Part of the appeal of drinking wine is the history; not just the vintage of the bottle, but also partaking in a tradition of enjoying fermented grapes that has endured for thousands of years. Thanks to this intermingling of wine and humankind, archeologists continue to make discoveries that add to our understanding of both — which is exactly what’s happened in Lebanon where researchers recently uncovered a 2,600-year-old wine press, said to be the oldest-ever found in the country.
Published this week in the journal Antiquity, the paper “Phoenician lime for Phoenician wine: Iron Age plaster from a wine press at Tell el-Burak, Lebanon” discusses the importance of a wine press found in a “remarkable state of preservation” that — alcohol aside — confirms “the existence of a local and innovative tradition of plaster production in southern Phoenicia” which “contribute(s) to the wider discussion of Phoenician technology in the broader Iron Age Mediterranean.”
“The excavations carried out at Tell el-Burak have brought to light the first Iron Age wine press in Lebanon,” Adriano Orsingher, one of the paper’s co-authors from the University of Tubingen in Germany, told me via email. “The interdisciplinary approach adopted by the Tell el-Burak Archaeological Project has allowed understanding how this installation was built, its technology (with special regard to the plaster), and the process of winemaking from the trampling of the grapes to the storage of the final product in amphorae.”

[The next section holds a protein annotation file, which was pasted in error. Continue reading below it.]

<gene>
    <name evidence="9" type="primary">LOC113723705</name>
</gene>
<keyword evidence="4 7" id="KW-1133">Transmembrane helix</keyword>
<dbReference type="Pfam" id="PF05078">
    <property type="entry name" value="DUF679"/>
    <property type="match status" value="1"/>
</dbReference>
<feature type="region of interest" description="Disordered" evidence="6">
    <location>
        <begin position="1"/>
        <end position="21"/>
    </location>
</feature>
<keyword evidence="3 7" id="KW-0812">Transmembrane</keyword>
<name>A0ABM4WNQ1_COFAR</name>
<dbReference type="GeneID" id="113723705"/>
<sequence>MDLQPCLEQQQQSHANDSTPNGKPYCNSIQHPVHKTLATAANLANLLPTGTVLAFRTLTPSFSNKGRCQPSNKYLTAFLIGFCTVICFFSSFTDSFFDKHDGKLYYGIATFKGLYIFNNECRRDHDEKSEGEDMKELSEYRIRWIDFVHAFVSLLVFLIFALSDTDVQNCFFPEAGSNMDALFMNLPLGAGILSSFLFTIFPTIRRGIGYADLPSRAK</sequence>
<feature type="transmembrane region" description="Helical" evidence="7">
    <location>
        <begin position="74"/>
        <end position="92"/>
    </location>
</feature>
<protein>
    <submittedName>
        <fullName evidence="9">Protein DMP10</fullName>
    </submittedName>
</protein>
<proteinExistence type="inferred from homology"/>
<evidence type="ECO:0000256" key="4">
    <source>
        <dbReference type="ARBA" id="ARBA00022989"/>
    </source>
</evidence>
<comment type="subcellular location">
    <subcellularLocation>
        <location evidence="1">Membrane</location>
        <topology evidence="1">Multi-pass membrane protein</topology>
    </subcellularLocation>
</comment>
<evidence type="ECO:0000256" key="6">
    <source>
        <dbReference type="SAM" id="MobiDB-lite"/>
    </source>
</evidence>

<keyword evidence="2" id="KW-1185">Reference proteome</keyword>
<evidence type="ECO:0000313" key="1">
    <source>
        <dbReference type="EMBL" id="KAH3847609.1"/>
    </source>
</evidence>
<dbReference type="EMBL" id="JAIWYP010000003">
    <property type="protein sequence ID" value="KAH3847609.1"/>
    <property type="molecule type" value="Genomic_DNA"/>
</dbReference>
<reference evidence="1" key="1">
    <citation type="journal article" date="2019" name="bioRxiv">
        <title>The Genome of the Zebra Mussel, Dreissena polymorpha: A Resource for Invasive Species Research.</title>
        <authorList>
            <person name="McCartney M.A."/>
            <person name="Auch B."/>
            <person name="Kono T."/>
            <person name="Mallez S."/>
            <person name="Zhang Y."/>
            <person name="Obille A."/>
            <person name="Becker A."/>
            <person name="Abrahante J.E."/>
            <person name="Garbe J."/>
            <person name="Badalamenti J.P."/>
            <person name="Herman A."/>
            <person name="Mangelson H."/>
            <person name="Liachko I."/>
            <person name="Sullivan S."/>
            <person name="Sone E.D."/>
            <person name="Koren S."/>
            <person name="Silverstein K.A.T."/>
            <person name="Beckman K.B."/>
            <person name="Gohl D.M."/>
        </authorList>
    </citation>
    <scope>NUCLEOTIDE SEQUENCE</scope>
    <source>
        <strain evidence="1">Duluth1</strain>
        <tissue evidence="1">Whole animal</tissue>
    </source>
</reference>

Granted, as casual wine fans, archeological interest in plaster may be as exciting as watching plaster dry, but the paper does have a few tidbits on the sophistication of this ancient wine production. For instance, the plaster basin could hold about 1,200 gallons of must, and similar to the wine trade today, much of the resulting product was apparently shipped abroad, even earning a reputation across the Mediterranean in Egypt. “Wine was an important Phoenician trading item,” Helene Sader, a co-author from the American University of Beirut, told National Geographic.
These findings also help solidify the Phoenicians’ reputation as early wine influencers. “Despite numerous hypotheses implying that the Phoenicians were key agents in the proliferation of wine, it is notable that evidence of winemaking in Phoenicia itself was, until recently, scarce,” the paper states. “This scenario has changed as a result of recent excavations.” So, next time you need something to toast to, consider clinking glasses in honor of the Phoenicians. Even better if it’s a wine from Lebanon.
This story originally appeared on Food & Wine.
Source: Read Full Article